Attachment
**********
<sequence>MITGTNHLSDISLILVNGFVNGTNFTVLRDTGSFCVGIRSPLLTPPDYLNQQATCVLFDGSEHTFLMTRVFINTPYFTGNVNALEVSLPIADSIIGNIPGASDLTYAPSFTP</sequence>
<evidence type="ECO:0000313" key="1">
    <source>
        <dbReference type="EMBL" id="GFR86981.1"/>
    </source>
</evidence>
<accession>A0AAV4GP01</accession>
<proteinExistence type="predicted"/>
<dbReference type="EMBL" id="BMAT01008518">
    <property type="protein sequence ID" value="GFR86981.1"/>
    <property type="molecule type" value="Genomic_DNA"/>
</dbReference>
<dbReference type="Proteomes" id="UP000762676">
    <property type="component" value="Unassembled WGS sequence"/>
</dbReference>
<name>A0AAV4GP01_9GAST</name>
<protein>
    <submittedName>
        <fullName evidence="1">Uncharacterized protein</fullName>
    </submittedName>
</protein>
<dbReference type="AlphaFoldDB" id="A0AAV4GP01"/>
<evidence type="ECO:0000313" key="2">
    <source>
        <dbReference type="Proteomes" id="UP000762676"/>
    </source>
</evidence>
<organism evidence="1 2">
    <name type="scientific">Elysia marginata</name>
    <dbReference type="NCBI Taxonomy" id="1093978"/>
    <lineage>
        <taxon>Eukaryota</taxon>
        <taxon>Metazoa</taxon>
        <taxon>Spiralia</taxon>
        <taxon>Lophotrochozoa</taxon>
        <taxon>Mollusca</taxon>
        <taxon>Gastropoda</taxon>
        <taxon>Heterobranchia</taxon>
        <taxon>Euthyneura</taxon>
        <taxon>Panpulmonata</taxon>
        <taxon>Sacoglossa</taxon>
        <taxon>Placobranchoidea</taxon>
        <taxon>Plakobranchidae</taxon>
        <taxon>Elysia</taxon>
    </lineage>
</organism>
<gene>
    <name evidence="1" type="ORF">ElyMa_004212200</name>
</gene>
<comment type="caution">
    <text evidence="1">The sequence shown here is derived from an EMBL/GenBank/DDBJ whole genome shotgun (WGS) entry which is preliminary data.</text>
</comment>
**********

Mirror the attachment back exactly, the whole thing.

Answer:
<sequence>MITGTNHLSDISLILVNGFVNGTNFTVLRDTGSFCVGIRSPLLTPPDYLNQQATCVLFDGSEHTFLMTRVFINTPYFTGNVNALEVSLPIADSIIGNIPGASDLTYAPSFTP</sequence>
<evidence type="ECO:0000313" key="1">
    <source>
        <dbReference type="EMBL" id="GFR86981.1"/>
    </source>
</evidence>
<accession>A0AAV4GP01</accession>
<proteinExistence type="predicted"/>
<dbReference type="EMBL" id="BMAT01008518">
    <property type="protein sequence ID" value="GFR86981.1"/>
    <property type="molecule type" value="Genomic_DNA"/>
</dbReference>
<dbReference type="Proteomes" id="UP000762676">
    <property type="component" value="Unassembled WGS sequence"/>
</dbReference>
<name>A0AAV4GP01_9GAST</name>
<protein>
    <submittedName>
        <fullName evidence="1">Uncharacterized protein</fullName>
    </submittedName>
</protein>
<dbReference type="AlphaFoldDB" id="A0AAV4GP01"/>
<evidence type="ECO:0000313" key="2">
    <source>
        <dbReference type="Proteomes" id="UP000762676"/>
    </source>
</evidence>
<organism evidence="1 2">
    <name type="scientific">Elysia marginata</name>
    <dbReference type="NCBI Taxonomy" id="1093978"/>
    <lineage>
        <taxon>Eukaryota</taxon>
        <taxon>Metazoa</taxon>
        <taxon>Spiralia</taxon>
        <taxon>Lophotrochozoa</taxon>
        <taxon>Mollusca</taxon>
        <taxon>Gastropoda</taxon>
        <taxon>Heterobranchia</taxon>
        <taxon>Euthyneura</taxon>
        <taxon>Panpulmonata</taxon>
        <taxon>Sacoglossa</taxon>
        <taxon>Placobranchoidea</taxon>
        <taxon>Plakobranchidae</taxon>
        <taxon>Elysia</taxon>
    </lineage>
</organism>
<gene>
    <name evidence="1" type="ORF">ElyMa_004212200</name>
</gene>
<comment type="caution">
    <text evidence="1">The sequence shown here is derived from an EMBL/GenBank/DDBJ whole genome shotgun (WGS) entry which is preliminary data.</text>
</comment>